Melody first: If you are writing the melody first, a good tip is to start by trying to feel for what tone feels like “home”. What tone would you choose to end your melody on if you wanted to create a feeling of calm and stability? Start with the note you found and arrange the notes from the melody to a scale. Not all tunes are based solely on basic scale tunes, but most do. Your melody may have some tones that deviate from the scale that feels basic. If you have found the central tone, you have come a long way. If you do not immediately know what the scale is called: read on!
Chords first: Not everyone starts with a melody. If you start with the chords: feel for which chord you would prefer to end with if you wanted to create a feeling of calm and stability, because the same forces are in motion even when it comes to chords. The chord built on the central tone (tonic) feels most dormant. if this chord is a major chord, you are likely to type in major key. If it is a minor chord, it is likely that you are writing in a minor key.
Now that you know what key you are working in, you can consciously create effects that you would not otherwise have thought of. Durtonart can sound very arranged and “good” if you start and end on the central note in the melody and tonic in the chord sequence. Here are some examples of songs with a slightly different beginning and end. Listen and feel!
How chord sequences begin
Listen to the song Personal. The song is in major key (A major), but the chord sequence begins on one of the minor chords in the chord repertoire. Listen from 0:28 where the piano comes in and you can most clearly hear what is the basic note in the chords. The first chord in the verse is the minor chord on the sixth step of the scale (F # m). Before the tonic (scale step 1 chord A) appears, the chord is also played on the fourth scale step (D).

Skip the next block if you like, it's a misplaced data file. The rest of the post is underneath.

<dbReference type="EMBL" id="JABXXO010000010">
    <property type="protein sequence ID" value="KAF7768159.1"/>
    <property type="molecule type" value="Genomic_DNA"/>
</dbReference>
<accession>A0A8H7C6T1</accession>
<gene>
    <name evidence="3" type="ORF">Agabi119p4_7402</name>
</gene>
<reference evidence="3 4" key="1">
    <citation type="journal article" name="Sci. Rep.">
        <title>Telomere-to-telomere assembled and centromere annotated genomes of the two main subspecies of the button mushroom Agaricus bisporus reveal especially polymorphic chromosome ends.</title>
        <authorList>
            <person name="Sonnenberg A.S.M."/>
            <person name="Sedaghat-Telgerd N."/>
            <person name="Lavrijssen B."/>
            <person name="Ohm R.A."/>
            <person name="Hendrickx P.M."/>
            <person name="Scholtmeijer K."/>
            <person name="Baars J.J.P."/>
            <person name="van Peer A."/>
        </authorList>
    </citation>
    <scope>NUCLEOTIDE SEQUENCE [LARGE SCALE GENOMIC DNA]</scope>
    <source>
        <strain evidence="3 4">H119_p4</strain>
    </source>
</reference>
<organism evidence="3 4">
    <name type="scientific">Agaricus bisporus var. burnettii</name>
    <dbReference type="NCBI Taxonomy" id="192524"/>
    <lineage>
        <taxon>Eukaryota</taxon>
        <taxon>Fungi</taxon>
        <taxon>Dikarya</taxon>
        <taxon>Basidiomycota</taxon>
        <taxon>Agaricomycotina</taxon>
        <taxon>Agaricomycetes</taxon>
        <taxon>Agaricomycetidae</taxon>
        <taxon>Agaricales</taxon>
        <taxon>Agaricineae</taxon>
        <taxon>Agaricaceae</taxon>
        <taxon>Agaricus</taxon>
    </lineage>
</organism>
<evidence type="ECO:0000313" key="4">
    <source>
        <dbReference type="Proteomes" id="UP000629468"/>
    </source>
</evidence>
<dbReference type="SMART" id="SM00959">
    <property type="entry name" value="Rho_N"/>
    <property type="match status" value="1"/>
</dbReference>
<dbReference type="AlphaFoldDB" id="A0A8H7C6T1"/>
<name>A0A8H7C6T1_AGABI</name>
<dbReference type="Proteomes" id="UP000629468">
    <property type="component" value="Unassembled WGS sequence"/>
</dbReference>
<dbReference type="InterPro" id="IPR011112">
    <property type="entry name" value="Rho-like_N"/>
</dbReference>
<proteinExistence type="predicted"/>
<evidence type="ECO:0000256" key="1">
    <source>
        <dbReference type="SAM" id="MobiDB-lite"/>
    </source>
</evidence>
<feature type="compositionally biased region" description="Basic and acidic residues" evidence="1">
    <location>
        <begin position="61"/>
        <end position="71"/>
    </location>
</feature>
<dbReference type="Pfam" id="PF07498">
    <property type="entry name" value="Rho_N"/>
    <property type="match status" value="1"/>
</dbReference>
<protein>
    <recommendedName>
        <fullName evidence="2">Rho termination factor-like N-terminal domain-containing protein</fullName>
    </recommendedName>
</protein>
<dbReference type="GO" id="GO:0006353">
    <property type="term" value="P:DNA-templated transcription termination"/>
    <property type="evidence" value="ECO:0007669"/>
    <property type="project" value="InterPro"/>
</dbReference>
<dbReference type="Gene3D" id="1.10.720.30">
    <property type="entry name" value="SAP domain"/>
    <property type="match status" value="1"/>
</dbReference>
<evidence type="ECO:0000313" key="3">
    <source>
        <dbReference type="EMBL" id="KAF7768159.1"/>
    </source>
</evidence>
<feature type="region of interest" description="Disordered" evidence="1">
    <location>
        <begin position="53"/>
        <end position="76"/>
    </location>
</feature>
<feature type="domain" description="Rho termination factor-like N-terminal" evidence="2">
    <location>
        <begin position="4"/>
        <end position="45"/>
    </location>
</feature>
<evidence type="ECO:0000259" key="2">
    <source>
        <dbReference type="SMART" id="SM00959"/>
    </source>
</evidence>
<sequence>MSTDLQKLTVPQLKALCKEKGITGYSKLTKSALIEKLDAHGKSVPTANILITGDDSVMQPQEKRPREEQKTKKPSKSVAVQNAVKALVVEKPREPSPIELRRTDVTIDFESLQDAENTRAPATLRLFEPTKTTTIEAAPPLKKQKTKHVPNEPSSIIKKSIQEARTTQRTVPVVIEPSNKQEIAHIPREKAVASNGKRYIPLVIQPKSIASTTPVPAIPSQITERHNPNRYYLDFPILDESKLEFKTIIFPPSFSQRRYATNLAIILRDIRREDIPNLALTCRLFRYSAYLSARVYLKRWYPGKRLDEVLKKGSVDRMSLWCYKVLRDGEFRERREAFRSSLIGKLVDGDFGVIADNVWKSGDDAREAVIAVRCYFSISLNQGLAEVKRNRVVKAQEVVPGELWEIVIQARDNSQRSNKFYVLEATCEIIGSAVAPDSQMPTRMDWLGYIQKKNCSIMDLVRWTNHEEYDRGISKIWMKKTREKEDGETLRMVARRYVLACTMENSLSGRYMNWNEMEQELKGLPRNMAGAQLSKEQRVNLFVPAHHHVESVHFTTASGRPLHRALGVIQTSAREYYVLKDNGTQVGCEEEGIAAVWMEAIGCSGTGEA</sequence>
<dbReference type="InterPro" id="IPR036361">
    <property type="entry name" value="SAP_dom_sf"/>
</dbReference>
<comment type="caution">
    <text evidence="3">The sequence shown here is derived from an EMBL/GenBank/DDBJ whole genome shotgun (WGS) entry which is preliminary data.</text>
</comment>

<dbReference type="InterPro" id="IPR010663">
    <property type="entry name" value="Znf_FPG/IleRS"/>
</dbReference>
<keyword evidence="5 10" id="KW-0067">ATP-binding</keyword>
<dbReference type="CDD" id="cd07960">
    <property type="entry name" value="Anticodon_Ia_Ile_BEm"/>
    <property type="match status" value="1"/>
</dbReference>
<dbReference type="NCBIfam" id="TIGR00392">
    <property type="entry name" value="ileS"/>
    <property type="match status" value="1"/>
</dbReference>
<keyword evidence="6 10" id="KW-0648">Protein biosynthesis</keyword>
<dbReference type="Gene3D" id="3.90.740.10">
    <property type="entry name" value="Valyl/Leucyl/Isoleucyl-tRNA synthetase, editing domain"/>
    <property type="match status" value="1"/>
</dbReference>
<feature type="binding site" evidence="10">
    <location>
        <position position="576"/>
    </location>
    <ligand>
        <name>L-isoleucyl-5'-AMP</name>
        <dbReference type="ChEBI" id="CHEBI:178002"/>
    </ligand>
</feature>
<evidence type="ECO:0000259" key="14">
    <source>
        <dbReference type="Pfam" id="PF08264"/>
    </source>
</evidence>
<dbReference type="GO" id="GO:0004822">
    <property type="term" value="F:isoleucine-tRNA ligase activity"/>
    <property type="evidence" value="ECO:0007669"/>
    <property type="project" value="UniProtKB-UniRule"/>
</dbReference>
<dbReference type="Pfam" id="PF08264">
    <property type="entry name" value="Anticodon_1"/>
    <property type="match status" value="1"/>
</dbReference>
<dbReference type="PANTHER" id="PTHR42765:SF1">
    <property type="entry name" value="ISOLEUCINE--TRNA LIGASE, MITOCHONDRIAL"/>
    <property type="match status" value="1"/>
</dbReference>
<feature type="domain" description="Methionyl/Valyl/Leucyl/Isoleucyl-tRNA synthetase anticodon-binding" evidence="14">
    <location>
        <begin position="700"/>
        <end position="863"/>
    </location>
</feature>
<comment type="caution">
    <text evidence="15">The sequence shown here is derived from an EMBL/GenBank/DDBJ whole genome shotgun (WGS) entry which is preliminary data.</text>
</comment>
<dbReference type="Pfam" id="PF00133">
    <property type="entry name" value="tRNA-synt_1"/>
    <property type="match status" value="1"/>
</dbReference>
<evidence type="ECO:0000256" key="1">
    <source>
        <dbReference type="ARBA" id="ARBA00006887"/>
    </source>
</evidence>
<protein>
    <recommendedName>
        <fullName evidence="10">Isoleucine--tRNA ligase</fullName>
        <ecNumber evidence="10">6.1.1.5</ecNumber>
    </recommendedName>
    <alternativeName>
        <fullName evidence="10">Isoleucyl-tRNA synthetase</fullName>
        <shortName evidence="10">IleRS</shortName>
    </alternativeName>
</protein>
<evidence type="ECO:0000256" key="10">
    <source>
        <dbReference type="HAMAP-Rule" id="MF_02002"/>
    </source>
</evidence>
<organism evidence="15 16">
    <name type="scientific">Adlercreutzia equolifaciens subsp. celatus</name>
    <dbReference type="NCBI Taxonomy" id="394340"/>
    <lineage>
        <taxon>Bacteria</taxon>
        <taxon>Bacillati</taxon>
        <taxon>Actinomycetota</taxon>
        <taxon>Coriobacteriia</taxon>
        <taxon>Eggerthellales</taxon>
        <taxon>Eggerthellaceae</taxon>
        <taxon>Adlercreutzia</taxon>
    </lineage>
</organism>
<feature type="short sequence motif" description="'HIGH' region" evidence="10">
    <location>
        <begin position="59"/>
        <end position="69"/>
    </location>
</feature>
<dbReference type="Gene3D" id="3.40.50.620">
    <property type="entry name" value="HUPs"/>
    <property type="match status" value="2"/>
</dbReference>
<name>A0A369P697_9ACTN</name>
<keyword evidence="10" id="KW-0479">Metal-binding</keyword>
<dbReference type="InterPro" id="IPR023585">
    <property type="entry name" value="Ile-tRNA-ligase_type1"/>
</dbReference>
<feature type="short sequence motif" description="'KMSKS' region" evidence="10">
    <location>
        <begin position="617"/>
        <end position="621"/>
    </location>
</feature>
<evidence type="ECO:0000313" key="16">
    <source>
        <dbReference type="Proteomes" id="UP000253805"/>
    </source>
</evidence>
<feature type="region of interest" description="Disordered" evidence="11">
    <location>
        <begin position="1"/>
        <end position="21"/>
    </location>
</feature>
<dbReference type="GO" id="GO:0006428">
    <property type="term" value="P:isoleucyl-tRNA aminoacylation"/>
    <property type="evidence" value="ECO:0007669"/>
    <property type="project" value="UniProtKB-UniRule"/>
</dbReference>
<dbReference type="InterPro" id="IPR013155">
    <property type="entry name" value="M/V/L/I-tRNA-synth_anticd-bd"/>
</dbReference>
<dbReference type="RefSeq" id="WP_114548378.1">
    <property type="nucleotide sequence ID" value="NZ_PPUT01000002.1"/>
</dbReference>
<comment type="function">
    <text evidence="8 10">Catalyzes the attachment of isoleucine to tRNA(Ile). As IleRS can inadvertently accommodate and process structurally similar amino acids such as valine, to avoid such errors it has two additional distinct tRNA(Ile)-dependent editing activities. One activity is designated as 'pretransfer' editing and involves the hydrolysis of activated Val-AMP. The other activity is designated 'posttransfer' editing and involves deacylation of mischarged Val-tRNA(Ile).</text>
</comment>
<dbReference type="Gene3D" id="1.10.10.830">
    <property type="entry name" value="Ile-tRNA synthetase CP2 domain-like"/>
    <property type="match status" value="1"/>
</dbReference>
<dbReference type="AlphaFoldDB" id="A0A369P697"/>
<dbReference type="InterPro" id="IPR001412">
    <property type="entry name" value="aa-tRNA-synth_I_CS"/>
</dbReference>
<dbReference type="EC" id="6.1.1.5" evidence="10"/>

Listen to Rockstar again. The song begins with the chord on the fourth scale step (Cm in the key Gm).
Also listen to I Feel it Coming by Abel Tesfaye, Thomas Bangalter, Guy-Manuel de Homem-Christo, Martin McKinney, Henry Walter and Eric Chedeville. Before the tonic (scale step 1) is heard, the chords on scale steps 3, 6 and 4 are played: Eb major: Gm7 – Cm7 – Abadd9 – Eb.
Be sure not to always start on tonic! The songs can be more exciting and surprising.
How chord sequences end
Listen to how Egoist ends, on the key’s most leading chord (chord A on scale step 5).
Also hear how the song Halo by Ryan Tedder, Beyoncé Knowles and Evan Bogart ends with the chord on scale step 4 (D) (in A major). The chord and the scale formed from the root note give a dreamy and charged feeling.
Be sure not to always stop using tonics! The songs can be more exciting and surprising.
How melodies start / end
Listen to the melody (Personal) it starts at scale step 3 (ciss) and ends at scale step 6 (fiss). The final tone in particular is effective. At the end of a song, one usually expects the most dormant tone (scale step 1).
Be sure not to always end your melodies on the central note (scale step 1), unless you absolutely want the most calm and resting feeling.
More parts in the series
This is how you arouse emotions in the listener
This is how you get to a really swinging riff
Borrow the film director’s tricks when writing songs
The importance of the right key – a guide to the perfect sound (this one)
- 7 useful chords you need to know
- How to get an optimal workflow with the melody in focus
- 5 tips for the songwriter’s toolbox
About the article authors
The article is written by Johan Wåhlander and Jan Sparby, authors of the book Songwriting: Get Your Black Belt in Music & Lyrics.
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The article was originally published on 2018-02-03.